LOAD SHEDDING AFFECTING NATIONAL FOOD PRODUCTION


Load-shedding has a severe financial effect on South African food production in the primary production, post-harvest and retail sector. Power interruptions may also be depriving the country of quality nutrition.


This is according to Dawie Kriel, Head of Heating, Ventilation, Air Conditioning & Refrigeration (HVAC&R) at Energy Partners - a leading energy solutions provider in South Africa - who says that the interrupted electricity supply is costing the local food production industry millions every month.

Kriel explains that the entire supply chain, from primary production through to the consumer, are impacted in one way or another and says that farmers are very dependent on electricity for key processes such as irrigation, livestock care and harvesting. “The biggest problem for primary production is the uncertainty around the load-shedding schedule. It is very difficult to halt  production or manufacturing processes once they are in progress.  In the dairy industry, for example, a herd of dairy cows and the infrastructure to support milk production runs predictably everyday according to the animal’s biorhythms.  It is not something that can be switched on and off at a moment’s notice.”

He explains that once the fresh milk is in the silo, it has to be treated, cooled and transported to a dairy plant for processing very carefully, to ensure that its quality and safety is maintained.  “Once in the factory, it needs to be kept at the perfect temperature and then processed through a series of heating and cooling stages to provide the milk, cheese, yoghurt, butter and many other products used daily.”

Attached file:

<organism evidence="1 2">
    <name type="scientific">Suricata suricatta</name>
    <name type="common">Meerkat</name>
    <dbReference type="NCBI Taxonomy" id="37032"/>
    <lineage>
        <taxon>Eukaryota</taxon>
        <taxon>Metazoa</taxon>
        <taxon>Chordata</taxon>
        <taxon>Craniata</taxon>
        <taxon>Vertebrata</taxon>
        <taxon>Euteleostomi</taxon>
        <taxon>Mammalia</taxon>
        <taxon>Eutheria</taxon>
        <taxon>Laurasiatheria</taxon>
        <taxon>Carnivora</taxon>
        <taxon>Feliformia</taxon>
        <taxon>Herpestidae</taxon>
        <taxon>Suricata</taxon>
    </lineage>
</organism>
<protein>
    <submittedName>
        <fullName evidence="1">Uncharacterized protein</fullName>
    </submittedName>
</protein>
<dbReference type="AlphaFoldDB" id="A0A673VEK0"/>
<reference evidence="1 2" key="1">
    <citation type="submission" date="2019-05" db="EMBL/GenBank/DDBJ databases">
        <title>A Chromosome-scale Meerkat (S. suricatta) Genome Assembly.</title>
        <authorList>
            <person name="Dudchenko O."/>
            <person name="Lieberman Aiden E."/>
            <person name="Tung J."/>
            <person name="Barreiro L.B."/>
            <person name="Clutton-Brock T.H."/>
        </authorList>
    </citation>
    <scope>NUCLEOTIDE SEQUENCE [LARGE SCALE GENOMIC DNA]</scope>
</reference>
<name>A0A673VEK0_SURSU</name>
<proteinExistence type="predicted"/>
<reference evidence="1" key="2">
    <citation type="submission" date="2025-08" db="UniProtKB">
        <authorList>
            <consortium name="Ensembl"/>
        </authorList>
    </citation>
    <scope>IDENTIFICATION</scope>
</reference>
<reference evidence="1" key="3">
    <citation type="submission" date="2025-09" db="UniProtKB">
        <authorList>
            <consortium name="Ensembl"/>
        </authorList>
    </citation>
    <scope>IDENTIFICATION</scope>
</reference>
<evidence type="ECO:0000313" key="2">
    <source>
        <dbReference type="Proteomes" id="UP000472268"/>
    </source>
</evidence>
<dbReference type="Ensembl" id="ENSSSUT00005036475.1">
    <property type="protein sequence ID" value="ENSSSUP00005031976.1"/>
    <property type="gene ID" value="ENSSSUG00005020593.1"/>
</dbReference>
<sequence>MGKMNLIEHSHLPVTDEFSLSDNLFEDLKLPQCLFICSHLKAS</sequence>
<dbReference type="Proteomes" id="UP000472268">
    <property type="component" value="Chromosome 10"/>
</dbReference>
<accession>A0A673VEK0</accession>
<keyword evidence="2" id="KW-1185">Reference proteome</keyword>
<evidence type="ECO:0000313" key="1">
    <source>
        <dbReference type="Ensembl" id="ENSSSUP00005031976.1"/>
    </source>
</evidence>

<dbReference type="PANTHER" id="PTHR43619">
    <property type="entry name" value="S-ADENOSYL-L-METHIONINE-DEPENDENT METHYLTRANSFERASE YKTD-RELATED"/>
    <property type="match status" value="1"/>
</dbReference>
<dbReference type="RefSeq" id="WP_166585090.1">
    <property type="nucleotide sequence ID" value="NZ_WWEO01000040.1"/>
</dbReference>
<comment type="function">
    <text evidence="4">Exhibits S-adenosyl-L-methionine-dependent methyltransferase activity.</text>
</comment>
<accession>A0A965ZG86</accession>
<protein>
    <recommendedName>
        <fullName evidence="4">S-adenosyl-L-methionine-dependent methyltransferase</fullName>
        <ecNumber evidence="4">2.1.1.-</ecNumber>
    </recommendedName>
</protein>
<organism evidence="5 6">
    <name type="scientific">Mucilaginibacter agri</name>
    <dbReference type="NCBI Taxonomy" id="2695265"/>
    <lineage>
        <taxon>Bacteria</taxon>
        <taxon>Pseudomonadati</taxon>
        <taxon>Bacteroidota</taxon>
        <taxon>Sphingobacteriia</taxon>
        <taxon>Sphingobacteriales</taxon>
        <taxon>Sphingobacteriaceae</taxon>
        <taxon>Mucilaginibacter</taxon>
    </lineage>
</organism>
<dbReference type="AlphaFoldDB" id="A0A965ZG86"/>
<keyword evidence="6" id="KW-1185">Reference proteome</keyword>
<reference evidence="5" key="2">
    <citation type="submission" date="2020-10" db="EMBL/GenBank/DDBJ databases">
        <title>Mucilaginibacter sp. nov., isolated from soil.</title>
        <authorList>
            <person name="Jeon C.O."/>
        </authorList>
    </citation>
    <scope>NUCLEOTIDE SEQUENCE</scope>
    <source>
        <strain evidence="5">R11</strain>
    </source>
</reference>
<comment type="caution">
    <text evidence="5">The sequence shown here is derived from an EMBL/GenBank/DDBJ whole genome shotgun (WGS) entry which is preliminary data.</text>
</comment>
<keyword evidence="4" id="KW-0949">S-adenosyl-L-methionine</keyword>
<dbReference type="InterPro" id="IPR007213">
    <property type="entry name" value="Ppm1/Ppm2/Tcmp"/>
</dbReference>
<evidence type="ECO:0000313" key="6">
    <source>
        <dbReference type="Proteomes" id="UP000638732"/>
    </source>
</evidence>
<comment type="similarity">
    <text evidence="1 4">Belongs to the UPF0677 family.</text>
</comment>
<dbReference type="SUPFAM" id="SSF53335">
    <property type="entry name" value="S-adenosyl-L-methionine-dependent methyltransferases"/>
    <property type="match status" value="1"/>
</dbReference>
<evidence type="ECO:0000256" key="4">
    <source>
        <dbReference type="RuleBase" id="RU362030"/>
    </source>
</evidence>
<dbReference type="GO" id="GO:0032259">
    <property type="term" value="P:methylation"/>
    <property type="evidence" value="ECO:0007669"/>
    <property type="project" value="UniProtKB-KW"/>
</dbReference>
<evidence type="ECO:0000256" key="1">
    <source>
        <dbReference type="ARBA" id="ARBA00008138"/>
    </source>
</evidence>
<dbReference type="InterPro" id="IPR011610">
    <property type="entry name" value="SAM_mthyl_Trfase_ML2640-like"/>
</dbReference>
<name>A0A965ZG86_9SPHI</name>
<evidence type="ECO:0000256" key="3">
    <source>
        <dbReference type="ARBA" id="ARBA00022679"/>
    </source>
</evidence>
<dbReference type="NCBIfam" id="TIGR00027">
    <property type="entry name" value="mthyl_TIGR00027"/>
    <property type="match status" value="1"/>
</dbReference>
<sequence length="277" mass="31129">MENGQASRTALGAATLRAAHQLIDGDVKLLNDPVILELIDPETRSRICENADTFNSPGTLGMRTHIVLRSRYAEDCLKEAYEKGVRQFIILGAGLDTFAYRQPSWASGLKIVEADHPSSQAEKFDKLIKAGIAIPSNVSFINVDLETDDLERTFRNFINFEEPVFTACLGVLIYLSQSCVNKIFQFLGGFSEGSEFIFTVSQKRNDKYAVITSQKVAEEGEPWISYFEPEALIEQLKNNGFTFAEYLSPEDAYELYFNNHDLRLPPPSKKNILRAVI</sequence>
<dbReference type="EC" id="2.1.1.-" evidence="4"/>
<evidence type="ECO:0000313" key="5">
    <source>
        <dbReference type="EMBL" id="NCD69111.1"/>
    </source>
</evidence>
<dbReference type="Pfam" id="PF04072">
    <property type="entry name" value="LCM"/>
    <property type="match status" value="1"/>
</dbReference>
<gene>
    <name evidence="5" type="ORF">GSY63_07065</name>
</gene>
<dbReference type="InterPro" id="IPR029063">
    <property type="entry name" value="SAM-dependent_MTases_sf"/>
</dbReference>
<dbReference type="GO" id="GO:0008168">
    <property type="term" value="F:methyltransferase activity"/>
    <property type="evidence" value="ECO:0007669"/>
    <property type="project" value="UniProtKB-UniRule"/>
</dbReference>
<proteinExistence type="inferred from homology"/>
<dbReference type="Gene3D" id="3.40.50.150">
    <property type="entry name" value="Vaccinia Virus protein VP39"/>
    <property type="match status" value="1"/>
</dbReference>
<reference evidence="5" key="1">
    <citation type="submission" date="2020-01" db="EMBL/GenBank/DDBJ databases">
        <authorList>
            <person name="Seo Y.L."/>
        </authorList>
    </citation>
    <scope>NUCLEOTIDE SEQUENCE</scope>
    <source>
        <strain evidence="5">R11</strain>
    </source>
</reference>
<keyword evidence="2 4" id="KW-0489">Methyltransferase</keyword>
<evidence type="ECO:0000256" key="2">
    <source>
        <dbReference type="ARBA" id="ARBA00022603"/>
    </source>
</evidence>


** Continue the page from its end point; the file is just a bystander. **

Kriel explains that the cooling plant is a crucial element and big energy user in the production process and needs to runs 24 hours per day, 365 day per year.  “While solar and wind energy can assist, is not ideal for this type of load and has to be integrated with a form of standby power generation. An efficient alternative is to look at tri-generation or combined cooling, heating and power (CCHP) systems, where heating and cooling is generated simultaneously using one, affordable energy source such as gas or coal.”

He adds that reliable energy is of equal importance in the post-harvest sector, as the long term quality and safety of food products are dependent on accurate temperature management throughout the process. “If this process is interrupted at any stage, the food product either deteriorates in quality (thus cannot be sold as premium grade) or worse, has to be discarded due to food safety concerns. This means food producers are losing valuable income and the country is deprived of quality nutrition.”

Power interruptions also have an impact on the safe handling and storage of perishable foods in the retail sector, says Kriel. “If the cold chain is disrupted, shelf life is affected and shop owners either have to remove affected products from their shelves, or face unhappy customers that return inedible products.”

To minimise the effect of load-shedding for retailers, owners must ensure that the energy required is optimised by employing an energy solutions provider, he says. “Lights, refrigeration, ovens and all other energy intensive elements must be as energy efficient as possible and energy usage must be monitored closely. Once this has been implemented, store owners can invest in standby generation and solar power, especially if they trade mostly during daylight hours.”

Kriel says that while it is capital intensive to install these solutions initially, it could make the business partly or sometimes even wholly independent of the national energy supplier, especially if the solution is combined with solar power.

“Many energy solutions providers, such as Energy Partners, also provide energy solutions to the food and beverage sector on an outsourced basis which require minimal capital investment.  These products and services allow clients to continue with business as usual in an energy efficient and cost effective way,” concludes Kriel.

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